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Oddly, I saw a property listed last week with a specific asking price, that I know is quite a bit more than what it was sold for last year - go figure. So prices (so far) appear to be going up, not down.

 

By the way, average house prices used to be around the $450,000 mark from the late 1990s to the end of the 2000s, and I don't remember 40% unemployment anytime then?


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  #2482304 13-May-2020 00:59
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quickymart:

 

By the way, average house prices used to be around the $450,000 mark from the late 1990s to the end of the 2000s, and I don't remember 40% unemployment anytime then?

 

 

 

 

You're talking about a crash vs inflation/demand.

 

If property crashed causing prices to drop more than half, thats because people can't afford their property anymore and there is a massive over supply.

 

For that to happen you would have to assume it's due to a lack of income on mass, or mortgage rates have gone through the roof like the 87 crash. They hit somewhere in the low 20% mark at that time. I get that if you don't currently have a house that a crash sounds fantastic, but there is a good chance if a crash like that happened like that then most people still wouldn't be in a position to buy.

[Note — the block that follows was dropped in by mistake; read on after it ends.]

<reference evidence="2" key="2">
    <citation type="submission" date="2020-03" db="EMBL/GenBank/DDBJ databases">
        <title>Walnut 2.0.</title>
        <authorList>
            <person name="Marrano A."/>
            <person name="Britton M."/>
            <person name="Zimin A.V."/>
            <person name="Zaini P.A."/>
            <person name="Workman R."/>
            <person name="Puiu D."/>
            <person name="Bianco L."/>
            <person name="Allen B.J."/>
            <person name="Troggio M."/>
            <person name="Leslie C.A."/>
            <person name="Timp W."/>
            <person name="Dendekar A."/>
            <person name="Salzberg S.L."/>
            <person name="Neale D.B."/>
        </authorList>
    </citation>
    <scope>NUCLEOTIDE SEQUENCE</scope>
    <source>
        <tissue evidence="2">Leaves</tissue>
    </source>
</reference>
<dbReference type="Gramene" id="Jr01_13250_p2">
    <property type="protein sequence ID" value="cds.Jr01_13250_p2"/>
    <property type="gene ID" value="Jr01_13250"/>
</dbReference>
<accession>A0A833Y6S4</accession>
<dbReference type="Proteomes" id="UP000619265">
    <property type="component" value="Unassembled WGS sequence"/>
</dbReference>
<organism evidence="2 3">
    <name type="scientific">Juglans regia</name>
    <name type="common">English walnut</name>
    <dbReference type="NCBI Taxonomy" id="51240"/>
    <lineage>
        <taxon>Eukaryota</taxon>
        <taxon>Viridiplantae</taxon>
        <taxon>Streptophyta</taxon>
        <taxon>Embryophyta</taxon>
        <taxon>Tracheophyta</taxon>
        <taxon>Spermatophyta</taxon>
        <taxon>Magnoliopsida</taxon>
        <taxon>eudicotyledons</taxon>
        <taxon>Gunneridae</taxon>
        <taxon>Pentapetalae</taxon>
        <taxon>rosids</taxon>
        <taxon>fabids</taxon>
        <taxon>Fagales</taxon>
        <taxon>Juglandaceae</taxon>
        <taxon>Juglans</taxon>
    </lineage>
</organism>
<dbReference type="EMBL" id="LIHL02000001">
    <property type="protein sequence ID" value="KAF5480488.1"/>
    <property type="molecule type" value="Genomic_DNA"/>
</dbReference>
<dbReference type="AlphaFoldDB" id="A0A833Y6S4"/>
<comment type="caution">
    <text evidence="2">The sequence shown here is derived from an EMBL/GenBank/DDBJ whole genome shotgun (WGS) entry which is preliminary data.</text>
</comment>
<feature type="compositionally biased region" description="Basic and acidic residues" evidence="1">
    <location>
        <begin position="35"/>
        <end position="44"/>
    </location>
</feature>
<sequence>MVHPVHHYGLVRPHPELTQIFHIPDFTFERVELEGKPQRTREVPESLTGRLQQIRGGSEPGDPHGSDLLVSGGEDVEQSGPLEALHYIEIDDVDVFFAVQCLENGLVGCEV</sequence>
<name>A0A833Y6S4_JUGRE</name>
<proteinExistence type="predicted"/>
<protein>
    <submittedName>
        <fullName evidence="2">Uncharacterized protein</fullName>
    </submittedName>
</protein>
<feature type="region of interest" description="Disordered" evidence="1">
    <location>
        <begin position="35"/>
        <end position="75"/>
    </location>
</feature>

BTW i know nothing about economics, this is just how i see it.


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  #2482308 13-May-2020 02:34
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quickymart:

 

Oddly, I saw a property listed last week with a specific asking price, that I know is quite a bit more than what it was sold for last year - go figure. So prices (so far) appear to be going up, not down.

 

By the way, average house prices used to be around the $450,000 mark from the late 1990s to the end of the 2000s, and I don't remember 40% unemployment anytime then?

 

 

 

 

They always have to try and sell them for more, because you have to add on that agents fees, which could be $30k plus. If they try to sell it for the same amount, they paid, then they would be making a loss. It will be interesting though if prices hold up, because even banks are saying they expect a 15% drop, which only takes prices back 2 years. So not major  for what they predict. Job losses will be a big factor IMO, and lack of new people coming in, as we appear to have grown the economy partly by significantly increasing our population over the last decade.